Methods: Eight queens were enrolled in the study and the ultrasonographical appearance of their uterus and ovaries assessed with a high-frequency linear probe of 15-19 MHz. The diameter of the uterine horns, body and cervix in transverse and longitudinal sections, and the length of the ovaries were recorded. Three observers of different expertise level participated in the study, and the differences between the separate measurements made per queen were evaluated.

Results: The ovaries and the entire uterus were visualised in every queen. The ovaries were ovoid structures with submillimetric follicles during anoestrus and additional larger follicles depending on the stage of the cycle. An ovarian pattern suggesting cortex and medulla was observed in half the cases. In the uterus, the serosa was a thin hyperechoic outer rim, and layering was observed in half the cases. The cervix was difficult to identify. The intra- and inter-observer variabilities in the uterine horns and the ovaries were minimal (coefficient of variation [CV] 1.4-4.1%) compared with the differences within the queens (CV 10.9-43.4%). The longitudinal and transverse measurements of the horns and the uterine body were the same.

Conclusions And Relevance: The ovaries and uterine horns in queens are accessible ultrasonographically at any stage of their cycle, and can be measured with low intra- and inter-observer variabilities.
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http://dx.doi.org/10.1177/1098612X15574317DOI Listing
February 2016

Alcohol percutaneous neurolysis of the sphenopalatine ganglion in the management of refractory cranio-facial pain.

Neuroradiology 2014 Jul 26;56(7):589-96. Epub 2014 Apr 26.

Neuroradiology Department, Grenoble University Hospital, Grenoble, France,

Introduction: The sphenopalatine ganglion (SPN) has been proven to be involved in various types of facial pain syndromes. Management of these cranio-facial pain syndromes can be challenging, and existing specific treatments are sometimes inefficient and may fail. The purpose of this study is to describe and evaluate alcohol SPN in the management of cranio-facial pain.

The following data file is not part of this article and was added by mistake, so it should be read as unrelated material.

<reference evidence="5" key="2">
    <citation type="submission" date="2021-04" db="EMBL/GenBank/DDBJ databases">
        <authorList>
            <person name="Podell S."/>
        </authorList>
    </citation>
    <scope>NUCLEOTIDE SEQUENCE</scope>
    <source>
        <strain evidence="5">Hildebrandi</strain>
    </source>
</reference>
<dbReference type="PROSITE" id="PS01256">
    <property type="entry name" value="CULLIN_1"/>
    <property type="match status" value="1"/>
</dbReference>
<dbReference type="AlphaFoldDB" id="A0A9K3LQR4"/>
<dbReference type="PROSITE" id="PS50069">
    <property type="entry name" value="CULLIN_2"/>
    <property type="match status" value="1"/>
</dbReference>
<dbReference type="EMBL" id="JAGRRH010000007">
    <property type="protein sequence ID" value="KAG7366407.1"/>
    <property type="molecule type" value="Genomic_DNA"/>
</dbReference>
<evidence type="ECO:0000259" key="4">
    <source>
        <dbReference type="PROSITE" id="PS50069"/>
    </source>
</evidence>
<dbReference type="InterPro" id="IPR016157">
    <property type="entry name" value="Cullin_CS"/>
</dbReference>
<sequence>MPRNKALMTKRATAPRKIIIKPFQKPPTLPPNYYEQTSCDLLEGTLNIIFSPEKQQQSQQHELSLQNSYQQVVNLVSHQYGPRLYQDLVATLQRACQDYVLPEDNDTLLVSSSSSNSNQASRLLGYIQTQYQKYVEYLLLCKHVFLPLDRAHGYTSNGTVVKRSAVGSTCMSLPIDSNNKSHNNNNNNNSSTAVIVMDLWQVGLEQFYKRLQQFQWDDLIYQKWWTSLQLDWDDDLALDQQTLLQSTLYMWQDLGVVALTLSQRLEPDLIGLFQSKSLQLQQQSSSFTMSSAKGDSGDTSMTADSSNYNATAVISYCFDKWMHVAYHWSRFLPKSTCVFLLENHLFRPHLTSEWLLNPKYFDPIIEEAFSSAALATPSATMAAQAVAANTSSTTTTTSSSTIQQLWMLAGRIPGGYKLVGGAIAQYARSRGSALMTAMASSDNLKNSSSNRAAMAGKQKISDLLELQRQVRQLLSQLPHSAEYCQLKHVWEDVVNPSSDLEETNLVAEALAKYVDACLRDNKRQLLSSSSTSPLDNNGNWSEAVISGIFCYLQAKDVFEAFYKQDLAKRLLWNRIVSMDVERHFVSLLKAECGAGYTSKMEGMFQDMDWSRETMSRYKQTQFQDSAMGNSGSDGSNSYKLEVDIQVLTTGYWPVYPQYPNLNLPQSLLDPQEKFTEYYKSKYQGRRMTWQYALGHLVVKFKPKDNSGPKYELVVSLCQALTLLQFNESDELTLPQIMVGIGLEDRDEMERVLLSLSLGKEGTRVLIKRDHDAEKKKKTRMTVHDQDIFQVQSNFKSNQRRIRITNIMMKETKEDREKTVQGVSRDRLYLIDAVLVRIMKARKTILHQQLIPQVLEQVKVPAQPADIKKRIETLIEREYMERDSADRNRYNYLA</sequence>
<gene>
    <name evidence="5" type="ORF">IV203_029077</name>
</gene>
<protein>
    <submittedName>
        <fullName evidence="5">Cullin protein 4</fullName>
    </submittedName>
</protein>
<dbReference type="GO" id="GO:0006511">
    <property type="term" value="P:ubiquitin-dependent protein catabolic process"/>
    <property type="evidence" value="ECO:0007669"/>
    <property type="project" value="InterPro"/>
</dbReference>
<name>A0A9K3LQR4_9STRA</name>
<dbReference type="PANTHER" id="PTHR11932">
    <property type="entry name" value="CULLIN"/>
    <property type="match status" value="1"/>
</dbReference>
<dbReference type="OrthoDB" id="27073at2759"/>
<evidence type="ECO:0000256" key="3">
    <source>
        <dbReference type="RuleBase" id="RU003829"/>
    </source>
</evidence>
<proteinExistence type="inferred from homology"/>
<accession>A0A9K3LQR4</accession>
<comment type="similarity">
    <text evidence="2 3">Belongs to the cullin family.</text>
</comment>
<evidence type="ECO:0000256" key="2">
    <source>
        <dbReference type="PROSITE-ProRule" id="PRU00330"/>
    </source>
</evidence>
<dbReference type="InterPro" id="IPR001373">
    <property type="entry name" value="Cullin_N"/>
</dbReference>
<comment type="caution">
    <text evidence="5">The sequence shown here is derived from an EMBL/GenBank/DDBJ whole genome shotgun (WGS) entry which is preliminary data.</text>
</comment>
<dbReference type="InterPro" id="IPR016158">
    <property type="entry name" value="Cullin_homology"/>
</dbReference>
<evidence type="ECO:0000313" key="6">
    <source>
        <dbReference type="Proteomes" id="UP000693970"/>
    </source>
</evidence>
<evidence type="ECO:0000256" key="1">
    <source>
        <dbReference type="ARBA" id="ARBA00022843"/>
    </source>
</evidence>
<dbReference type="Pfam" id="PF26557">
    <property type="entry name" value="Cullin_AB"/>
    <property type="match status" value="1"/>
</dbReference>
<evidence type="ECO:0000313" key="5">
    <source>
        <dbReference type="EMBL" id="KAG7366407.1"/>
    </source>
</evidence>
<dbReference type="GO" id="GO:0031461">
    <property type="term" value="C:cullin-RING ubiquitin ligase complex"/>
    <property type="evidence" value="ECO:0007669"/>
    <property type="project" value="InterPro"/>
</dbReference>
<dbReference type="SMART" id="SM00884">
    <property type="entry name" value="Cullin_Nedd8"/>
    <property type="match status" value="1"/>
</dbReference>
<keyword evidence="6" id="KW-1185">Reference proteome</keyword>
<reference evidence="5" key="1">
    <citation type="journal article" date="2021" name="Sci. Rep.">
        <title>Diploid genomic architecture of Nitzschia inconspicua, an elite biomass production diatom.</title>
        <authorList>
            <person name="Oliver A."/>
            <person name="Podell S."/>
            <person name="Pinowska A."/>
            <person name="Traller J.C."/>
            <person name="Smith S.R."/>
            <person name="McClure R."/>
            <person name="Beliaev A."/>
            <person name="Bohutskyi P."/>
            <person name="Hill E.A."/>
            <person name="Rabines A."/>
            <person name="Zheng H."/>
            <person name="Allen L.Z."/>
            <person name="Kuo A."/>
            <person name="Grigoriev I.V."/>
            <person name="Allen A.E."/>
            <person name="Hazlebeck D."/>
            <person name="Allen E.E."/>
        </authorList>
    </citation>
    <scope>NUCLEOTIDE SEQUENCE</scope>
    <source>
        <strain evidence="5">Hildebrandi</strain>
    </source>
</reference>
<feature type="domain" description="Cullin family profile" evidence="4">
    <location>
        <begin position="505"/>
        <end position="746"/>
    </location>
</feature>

Methods: Forty-two patients suffering from refractory facial pain who underwent 58 consecutive SPN were included in this study between 2000 and 2013. Patients were divided into three groups: group "cluster headache" (CH), group "persistent idiopathic facial pain" (PFIP), and group "Other". Pain was assessed using Visual Analogue Scale scores (measured immediately before and after procedure and at regular intervals following the procedure). Alcohol SPN was considered to be effective when pain relief was equal to or greater than 50 % and lasting for at least 1 month. All procedures were realized ambulatory under CT guidance and consisted of an injection of 1 ml of absolute alcohol.

Results: Overall efficacy rate of alcohol SPN was 67.2 %, with mean pain relief duration of 10.3 months. Procedure was graded either not painful or tolerable by patients in 64.2 %. Analysis showed a higher efficacy rate in the groups CH (76.5 %) and PFIP (85.7 %) compared to the group Other (40 %). No difference was found between groups regarding the recurrence rate.

Conclusion: Alcohol SPN under CT guidance appears as a safe and effective treatment of refractory facial pain, especially in cases of cluster headache and persistent idiopathic facial pain.
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http://dx.doi.org/10.1007/s00234-014-1354-yDOI Listing
July 2014

Ultrasonographic characteristics of the abdominal esophagus and cardia in dogs.

Vet Radiol Ultrasound 2014 Sep-Oct;55(5):552-60. Epub 2014 Mar 16.

Azurvet, Referral Center in Veterinary Diagnostic Imaging and Neurology, 06800, Cagnes-sur-Mer, France.

Differential diagnoses for regurgitation and vomiting in dogs include diseases of the gastroesophageal junction. The purpose of this cross-sectional study was to describe ultrasonographic characteristics of the abdominal esophagus and gastric cardia in normal dogs and dogs with clinical disease involving this region. A total of 126 dogs with no clinical signs of gastrointestinal disease and six dogs with clinical diseases involving the gastroesophageal junction were included. For seven euthanized dogs, ultrasonographic features were also compared with gross pathology and histopathology. Cardial and abdominal esophageal wall thicknesses were measured ultrasonographically for all normal dogs and effects of weight, sex, age, and stomach filling were tested. Five layers could be identified in normal esophageal and cardial walls. The inner esophageal layer was echogenic, corresponding to the cornified mucosa and glandular portion of the submucosa. The cardia was characterized by a thick muscularis, and a transitional zone between echogenic esophageal and hypoechoic gastric mucosal layers. Mean (±SD) cardial wall thicknesses for normal dogs were 7.6 mm (±1.6), 9.7 mm (±1.8), 10.8 mm (±1.6), 13.3 mm (±2.5) for dogs in the <10 kg, 10-19.9 kg, 20-29.9 kg and ≥30 kg weight groups, respectively. Mean (±SD) esophageal wall thicknesses were: 4.1 mm (±0.6), 5.1 mm (±1.3), 5.6 mm (±1), and 6.4 mm (±1.1) for the same weight groups, respectively. Measurements of wall thickness were significantly correlated with dog weight group. Ultrasonography assisted diagnosis in all six clinically affected dogs. Findings supported the use of transabdominal ultrasonography as a diagnostic test for dogs with suspected gastroesophageal disease.
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http://dx.doi.org/10.1111/vru.12156DOI Listing
May 2015

CT-guided stellate ganglion blockade vs. radiofrequency neurolysis in the management of refractory type I complex regional pain syndrome of the upper limb.

Eur Radiol 2013 May 9;23(5):1316-22. Epub 2012 Nov 9.